Spices – Devil’s Dung

A pinch of asafetida is enough

Yes that’s one of the names for it. Asafetida, as it is normally called, is derived from the dried resin of a rhizome. Most people describe the smell of this spice as pungent and unpleasant. Think of asafetida as the frog prince. One kiss with hot oil and the spice blossoms, exuding not only the combined flavors of onion and garlic but also something more, something mysterious to a dish. If you’ve ever had South Indian food and tried to recreate it at home without using asafetida, your dish probably tasted great but not quite what you had at the restaurant.

The aroma of powdered asafetida is less strong than that of the resin and will deteriorate after a year or so. The resin form on the other hand will last forever.

Asafetida is native to Persia (Iran) and is used in that cuisine as well. Gernod Katzer’s spices pages states that asafetida was brought to Europe as early as Alexander the Great’s time. Devil’s Dung is actually a translation of the German and French names for this spice.

You might have noticed that many Indian recipes that include lentils call for this spice. Indian recipes may also refer to asafetida as hing. Asafetida not only adds a burst of flavor but also has many health properties. It reduces bacterial build up in the intestine aiding in digestion of foods like lentils. It is also reported to be anti-viral.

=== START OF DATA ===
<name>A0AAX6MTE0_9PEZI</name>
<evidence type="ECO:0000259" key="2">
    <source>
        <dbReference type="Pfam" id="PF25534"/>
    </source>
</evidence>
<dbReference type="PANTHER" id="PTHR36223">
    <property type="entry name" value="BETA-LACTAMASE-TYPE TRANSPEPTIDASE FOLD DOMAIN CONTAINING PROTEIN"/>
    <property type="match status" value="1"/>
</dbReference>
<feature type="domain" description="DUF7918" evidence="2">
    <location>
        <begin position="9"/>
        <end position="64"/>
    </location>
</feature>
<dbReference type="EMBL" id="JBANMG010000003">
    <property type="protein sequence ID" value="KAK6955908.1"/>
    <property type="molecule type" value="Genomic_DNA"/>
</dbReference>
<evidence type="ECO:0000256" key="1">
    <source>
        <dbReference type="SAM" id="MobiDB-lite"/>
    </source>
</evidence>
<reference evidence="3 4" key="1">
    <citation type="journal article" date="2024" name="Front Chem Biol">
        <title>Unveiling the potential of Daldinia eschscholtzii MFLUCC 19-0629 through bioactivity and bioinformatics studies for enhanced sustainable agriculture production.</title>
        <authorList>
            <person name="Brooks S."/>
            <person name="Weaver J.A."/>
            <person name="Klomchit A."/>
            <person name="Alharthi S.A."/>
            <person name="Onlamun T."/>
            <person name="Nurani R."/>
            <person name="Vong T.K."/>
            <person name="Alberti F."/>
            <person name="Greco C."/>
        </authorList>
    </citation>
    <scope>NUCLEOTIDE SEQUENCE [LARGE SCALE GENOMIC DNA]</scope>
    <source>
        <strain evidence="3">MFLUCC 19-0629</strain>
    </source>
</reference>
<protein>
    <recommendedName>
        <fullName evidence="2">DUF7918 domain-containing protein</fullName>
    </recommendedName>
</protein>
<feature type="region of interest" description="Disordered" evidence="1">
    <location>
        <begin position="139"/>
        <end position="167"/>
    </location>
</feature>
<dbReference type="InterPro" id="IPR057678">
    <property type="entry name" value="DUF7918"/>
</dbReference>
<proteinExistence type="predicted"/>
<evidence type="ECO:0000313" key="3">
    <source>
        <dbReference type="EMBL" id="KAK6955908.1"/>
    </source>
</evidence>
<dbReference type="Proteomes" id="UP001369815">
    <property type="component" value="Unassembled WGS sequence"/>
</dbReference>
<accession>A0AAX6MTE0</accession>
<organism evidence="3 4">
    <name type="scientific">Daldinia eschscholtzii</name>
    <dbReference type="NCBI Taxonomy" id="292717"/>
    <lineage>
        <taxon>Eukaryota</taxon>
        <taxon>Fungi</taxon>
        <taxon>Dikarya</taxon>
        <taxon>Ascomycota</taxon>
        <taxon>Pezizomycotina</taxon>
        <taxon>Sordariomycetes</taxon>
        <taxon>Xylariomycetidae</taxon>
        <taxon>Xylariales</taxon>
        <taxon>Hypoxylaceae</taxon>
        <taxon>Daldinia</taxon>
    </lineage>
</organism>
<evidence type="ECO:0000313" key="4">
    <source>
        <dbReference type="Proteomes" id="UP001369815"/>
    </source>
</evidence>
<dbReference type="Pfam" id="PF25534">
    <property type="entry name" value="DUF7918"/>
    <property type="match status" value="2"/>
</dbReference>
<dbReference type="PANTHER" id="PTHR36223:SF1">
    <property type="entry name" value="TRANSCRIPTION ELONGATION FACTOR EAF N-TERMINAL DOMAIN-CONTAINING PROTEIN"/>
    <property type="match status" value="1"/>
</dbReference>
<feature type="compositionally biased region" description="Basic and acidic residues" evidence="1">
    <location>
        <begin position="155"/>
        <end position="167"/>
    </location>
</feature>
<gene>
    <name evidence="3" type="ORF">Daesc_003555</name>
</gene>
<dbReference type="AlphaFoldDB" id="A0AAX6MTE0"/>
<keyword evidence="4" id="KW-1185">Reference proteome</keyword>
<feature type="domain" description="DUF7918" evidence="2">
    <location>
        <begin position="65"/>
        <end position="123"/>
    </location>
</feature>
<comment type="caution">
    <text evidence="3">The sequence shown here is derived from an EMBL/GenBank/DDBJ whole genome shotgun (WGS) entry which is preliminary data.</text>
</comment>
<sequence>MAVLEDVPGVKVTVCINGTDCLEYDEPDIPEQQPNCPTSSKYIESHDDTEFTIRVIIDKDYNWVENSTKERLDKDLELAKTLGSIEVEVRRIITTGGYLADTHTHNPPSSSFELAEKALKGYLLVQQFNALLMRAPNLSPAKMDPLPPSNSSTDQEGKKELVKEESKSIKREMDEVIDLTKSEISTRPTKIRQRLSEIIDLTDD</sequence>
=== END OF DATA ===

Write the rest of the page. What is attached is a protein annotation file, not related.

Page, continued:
Commercially available asafetida includes the powdered resin stabilized with gum, rice flour or wheat and possibly other ingredients as well (see ingredient list in the picture below). If you suffer from celiac disease, please check the ingredients as the spice used may not be gluten-free. The resin form is gluten-free but is much harder to find.

One small kiss is all it took for the frog to become a prince. So I hope you will give asafetida a try especially if you are cooking with lentils and vegetables. Who knows, your dish may get transformed! Just remember that a pinch is all it takes.

None of the kits sold on Veena’s Market use asafetida to ensure that our kits remain free of gluten ingredients. If you would like to purchase this spice, follow this link and scroll down for a couple of options.

Hing or asafetida (contains gluten)

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8 Comments

Filed under General, India, Spices

8 responses to “Spices – Devil’s Dung

  1. How fascinating! It sounds a bit like Thai/Vietnamese fish sauce, which smells horrible and you would never really want to put it near your mouth. But, in a dish it is transformative.

    Do you sell this seasoning through your company or do you have recommendations for where I can find it (online or tips for in a small city that doesn’t always have specialty grocers).

    Thanks!

    • That may be a good analogy as I love adding fish sauce to my stir fries now but didn’t care for the aroma before!
      I’d love to use asafetida in my blends but haven’t found a commercial source that is very high quality and that doesn’t contain wheat for sure. Where I live, a couple of the ethnic stores carry it. To order online, check Vandevi Hing (asafetida) 100g (3.5oz)

      If you buy it and cook with it, please do let me know how you liked it. I’ll try to post an easy recipe that uses asafetida in the next couple of weeks.

  2. Vikas

    photography is awesome – who does this veena?

  3. robert rumsey

    where may i purchase devils dung

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